21 Februari 2013

The Second Generation of IOIO is in the Works


It's been a little over a year since IOIO has been released. During this period it has been used by thousands of users world-wide, who published tens of amazing projects. IOIO has become the first and leading product for interfacing Android with external hardware. Several software / firmware upgrades have been successfully rolled out, which added new features and fixed bugs. Two different manufacturers (SparkFun, Jaycon Systems) currently make IOIOs and an alternative form factor boards from SeeedStudio are just starting to sell. A book has been published on making Android accessories with IOIO. I've given a few workshops on IOIO, one of which at the MIT Media Lab, which has always been a dream place for me. Quite a trip! I was expecting something much more modest when I started, but happily jumped on the train.During the whole time, I've been constantly gathering user feedback and looking at other products in the same field and have kept asking myself "what is the most important thing to do next?". Eventually, two main points started to emerge, that could not be addressed by software alone: I find that the paradigm of controlling I/O pins remotely (i.e. from an off-board processor) using a high-level Java API works really well. It has proven really great when you can seamlessly move your connection from wired to wireless or when you can easily integrate the capabilities of the host (Android) with the capabilities that IOIO adds. It has proven great when users with Java-only background could now easily be able to communicate with hardware, without needing to write any embedded code and without needing to develop a communication protocol themselves. I believe this paradigm can be just as useful for the PC world. Currently, the standard way to control I/O from a PC is to use an Arduino or a similar board, and having to write two separate programs which communicate with each other. The bandwidth in this case would be typically limited to 115Kb/s, which is far less than what USB is capable of.IOIO is too expensive. Not for business reasons, because there's hardly any competition, and making it cheaper might actually decrease net revenue. But my goal is increasing the number of units sold and the number of happy users. I'd consider this project a success if IOIO became something everybody knows and loves, and considered the standard and obvious solution for enhancing a host computer with I/O capabilities.It became apparent that there's enough motivation for a second generation. And so I started! SparkFun were as great as always, and have been very supportive on both goals.The next generation of IOIO will be a USB on-the-go (OTG) device. What this means in practice, is that the new IOIO will be capable of acting either as a USB host (like the current IOIO) or as a USB device (allowing it to connect to a PC as well as be powered by it). Moreover, it will be able to auto-detect which is the right role, according to whichever cable is connected to it (a micro-A or micro-B).Making the IOIO an OTG device required some modifications to the power-supply module. While I'm at it, I've managed to design a module that is both cheaper and beefier (2A) than the current one. It will also have a resettable protection fuse and will handle current limiting more elegantly than the current IOIO (which simply has a resistor on the VBUS line).I considered upgrading the microcontroller, but was happy to find out after searching a little, that the current one (PIC24F) is one of the most peripheral-rich micros out there if not the richest. Since this is the most important aspect of the microcontroller for this application, I decided to leave it alone. Other than that, I've made a few more nice-to-have changes, such as reducing the noise on the analog inputs and reorganizing the power supply pins in a more accessible way (having GND next to each supply).In order to save time and money, and according to my beloved tradition, I made the first prototype by home-etching. In this case, I took an old IOIO and gave it a heart transplant to replace all that needed replacing. I wish there was an "ugly but works" contest...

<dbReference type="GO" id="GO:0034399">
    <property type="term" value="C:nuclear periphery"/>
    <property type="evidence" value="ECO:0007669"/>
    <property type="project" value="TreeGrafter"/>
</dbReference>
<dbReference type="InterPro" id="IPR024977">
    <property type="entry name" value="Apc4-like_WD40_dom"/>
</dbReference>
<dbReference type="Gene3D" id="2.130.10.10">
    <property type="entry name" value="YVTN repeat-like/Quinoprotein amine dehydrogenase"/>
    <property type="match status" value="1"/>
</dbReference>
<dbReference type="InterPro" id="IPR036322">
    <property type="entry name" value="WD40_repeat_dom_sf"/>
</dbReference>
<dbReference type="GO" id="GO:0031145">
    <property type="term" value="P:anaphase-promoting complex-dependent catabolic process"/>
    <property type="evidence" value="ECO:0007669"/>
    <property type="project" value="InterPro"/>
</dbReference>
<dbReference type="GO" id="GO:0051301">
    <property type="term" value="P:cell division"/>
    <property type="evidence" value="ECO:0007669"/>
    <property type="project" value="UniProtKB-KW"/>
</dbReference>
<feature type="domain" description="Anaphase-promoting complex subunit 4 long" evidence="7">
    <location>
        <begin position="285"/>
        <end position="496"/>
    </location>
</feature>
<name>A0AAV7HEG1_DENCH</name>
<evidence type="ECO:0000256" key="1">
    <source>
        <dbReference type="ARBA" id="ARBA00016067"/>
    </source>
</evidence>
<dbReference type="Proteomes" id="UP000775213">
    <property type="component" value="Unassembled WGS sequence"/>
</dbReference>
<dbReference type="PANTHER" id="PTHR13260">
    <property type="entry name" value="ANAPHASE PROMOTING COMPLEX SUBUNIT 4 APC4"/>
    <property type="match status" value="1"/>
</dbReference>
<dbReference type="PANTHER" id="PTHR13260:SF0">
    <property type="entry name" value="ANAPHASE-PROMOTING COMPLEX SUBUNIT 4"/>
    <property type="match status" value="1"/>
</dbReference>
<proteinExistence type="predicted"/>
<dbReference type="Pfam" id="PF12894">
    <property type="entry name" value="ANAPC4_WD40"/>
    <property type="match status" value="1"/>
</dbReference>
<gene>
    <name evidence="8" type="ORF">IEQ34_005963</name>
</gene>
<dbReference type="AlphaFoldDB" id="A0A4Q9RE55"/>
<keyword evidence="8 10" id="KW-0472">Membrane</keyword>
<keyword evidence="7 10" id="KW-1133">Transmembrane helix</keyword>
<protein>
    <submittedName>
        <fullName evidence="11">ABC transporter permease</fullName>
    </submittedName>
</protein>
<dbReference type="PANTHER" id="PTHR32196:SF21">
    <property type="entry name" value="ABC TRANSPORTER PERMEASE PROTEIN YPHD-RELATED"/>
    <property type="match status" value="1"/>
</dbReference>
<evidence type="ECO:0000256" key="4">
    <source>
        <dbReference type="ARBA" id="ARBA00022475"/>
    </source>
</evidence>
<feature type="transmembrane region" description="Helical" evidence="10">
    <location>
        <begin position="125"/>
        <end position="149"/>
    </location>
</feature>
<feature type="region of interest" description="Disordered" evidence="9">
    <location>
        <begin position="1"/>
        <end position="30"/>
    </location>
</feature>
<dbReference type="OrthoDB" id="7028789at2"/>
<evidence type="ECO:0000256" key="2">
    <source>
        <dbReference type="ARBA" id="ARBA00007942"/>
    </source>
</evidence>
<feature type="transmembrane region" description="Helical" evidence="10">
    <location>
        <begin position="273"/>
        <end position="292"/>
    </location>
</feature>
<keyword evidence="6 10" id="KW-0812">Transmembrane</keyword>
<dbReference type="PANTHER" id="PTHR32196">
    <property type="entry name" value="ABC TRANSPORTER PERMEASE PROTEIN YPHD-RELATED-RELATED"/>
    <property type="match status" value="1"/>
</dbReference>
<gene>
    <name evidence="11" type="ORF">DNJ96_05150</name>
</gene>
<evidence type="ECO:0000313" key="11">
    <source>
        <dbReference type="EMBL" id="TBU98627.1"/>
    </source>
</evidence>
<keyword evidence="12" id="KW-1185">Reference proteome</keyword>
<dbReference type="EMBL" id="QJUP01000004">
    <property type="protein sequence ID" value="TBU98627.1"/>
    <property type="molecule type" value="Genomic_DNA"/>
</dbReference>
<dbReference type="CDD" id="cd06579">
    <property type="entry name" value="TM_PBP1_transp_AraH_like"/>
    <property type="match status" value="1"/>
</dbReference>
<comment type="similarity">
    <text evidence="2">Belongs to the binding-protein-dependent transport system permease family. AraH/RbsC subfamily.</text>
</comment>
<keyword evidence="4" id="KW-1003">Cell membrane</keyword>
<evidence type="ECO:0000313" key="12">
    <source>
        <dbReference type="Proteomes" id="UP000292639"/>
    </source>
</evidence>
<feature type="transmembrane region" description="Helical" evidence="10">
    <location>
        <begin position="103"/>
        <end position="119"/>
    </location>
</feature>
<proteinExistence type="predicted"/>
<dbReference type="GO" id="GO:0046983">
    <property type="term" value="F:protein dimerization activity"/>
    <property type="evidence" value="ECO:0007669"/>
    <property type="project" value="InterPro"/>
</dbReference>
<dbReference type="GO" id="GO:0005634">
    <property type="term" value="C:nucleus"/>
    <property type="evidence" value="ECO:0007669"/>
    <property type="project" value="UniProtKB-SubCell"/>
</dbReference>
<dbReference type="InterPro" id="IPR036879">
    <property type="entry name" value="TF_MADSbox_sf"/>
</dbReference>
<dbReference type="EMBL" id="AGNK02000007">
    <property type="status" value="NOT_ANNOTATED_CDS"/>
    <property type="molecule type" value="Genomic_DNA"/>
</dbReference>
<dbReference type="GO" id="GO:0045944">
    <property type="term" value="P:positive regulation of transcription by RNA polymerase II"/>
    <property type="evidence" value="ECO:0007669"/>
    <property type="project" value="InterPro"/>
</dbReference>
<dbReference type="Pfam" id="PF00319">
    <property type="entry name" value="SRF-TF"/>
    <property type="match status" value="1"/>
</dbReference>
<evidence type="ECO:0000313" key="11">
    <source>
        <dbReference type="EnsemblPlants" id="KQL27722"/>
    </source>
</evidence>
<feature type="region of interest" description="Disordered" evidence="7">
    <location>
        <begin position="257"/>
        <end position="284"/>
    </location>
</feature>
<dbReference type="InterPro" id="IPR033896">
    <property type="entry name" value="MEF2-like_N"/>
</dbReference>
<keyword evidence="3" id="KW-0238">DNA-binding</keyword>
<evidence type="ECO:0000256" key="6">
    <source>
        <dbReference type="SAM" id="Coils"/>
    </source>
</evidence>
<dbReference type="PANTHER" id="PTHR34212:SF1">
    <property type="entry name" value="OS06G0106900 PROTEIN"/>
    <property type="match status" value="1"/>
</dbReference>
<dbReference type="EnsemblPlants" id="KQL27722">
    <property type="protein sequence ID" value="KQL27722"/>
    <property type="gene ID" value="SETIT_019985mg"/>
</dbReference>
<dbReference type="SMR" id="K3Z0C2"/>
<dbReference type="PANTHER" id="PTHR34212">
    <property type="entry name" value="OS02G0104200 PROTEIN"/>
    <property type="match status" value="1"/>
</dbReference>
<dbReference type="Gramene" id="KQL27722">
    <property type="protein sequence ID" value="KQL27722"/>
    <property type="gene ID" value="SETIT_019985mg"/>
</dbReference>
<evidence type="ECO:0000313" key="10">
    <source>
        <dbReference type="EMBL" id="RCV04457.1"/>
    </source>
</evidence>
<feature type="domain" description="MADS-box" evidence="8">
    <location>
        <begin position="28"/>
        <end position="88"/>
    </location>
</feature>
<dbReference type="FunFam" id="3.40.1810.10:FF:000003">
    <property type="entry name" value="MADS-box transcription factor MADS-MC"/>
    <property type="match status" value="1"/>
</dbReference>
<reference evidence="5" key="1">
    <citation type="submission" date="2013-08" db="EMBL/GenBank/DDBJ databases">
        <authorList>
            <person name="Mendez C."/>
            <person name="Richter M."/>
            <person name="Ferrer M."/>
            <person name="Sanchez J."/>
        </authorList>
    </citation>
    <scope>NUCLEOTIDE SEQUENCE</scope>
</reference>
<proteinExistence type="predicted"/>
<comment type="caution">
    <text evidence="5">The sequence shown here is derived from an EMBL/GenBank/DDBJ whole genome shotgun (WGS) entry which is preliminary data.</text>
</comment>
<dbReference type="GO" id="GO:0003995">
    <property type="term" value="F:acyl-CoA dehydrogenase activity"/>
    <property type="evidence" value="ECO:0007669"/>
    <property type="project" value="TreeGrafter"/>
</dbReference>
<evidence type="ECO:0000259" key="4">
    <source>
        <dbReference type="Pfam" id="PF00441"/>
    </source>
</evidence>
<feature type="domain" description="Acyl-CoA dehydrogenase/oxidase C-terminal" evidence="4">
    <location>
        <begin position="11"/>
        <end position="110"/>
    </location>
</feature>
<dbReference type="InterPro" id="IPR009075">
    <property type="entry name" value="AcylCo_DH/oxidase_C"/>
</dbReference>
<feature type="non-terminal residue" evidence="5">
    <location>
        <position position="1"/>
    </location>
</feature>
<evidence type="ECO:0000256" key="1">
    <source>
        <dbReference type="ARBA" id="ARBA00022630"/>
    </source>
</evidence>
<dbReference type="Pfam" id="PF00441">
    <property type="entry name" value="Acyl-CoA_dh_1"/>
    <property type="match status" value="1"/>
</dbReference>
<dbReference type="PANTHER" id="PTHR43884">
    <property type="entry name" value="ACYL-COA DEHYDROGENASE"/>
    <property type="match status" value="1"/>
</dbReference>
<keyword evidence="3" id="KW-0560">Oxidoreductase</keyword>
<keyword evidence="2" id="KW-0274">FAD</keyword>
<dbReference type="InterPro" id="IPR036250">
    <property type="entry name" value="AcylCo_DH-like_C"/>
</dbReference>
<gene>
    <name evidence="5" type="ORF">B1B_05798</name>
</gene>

Then it's software time! The firmware took some time to develop, but it is now close to completion. The IOIOLib part was the most fun. It ported from Android Java to PC Java totally smoothly. Finally, just in time for Maker Faire, I finished a fully functional demo, in which I'm running HelloIOIO on a PC, and controlling the IOIO LED over USB or Bluetooth!SparkFun also moved quickly, and provided me with the "pretty but doesn't work" prototype pictured at the top of this post. The "doesn't work" part is probably the fault of my soldering, though :D. But it was working enough for demonstrating the new USB device functionality at Maker Faire.So we're probably a couple of months away from production and official launch. It is possible that the initial release will ship new hardware, but with software only capable of USB host and I'll release the device mode in Beta first. Not sure yet. We shall see depending on my estimate of the risk at the time of launch.I'd like to thank all of the users for their trust, support and feedback; to thank SparkFun for being the most awesome partners on the planet and most of all to thank for my family for putting up with my crazy hobbies and excessive work hours.

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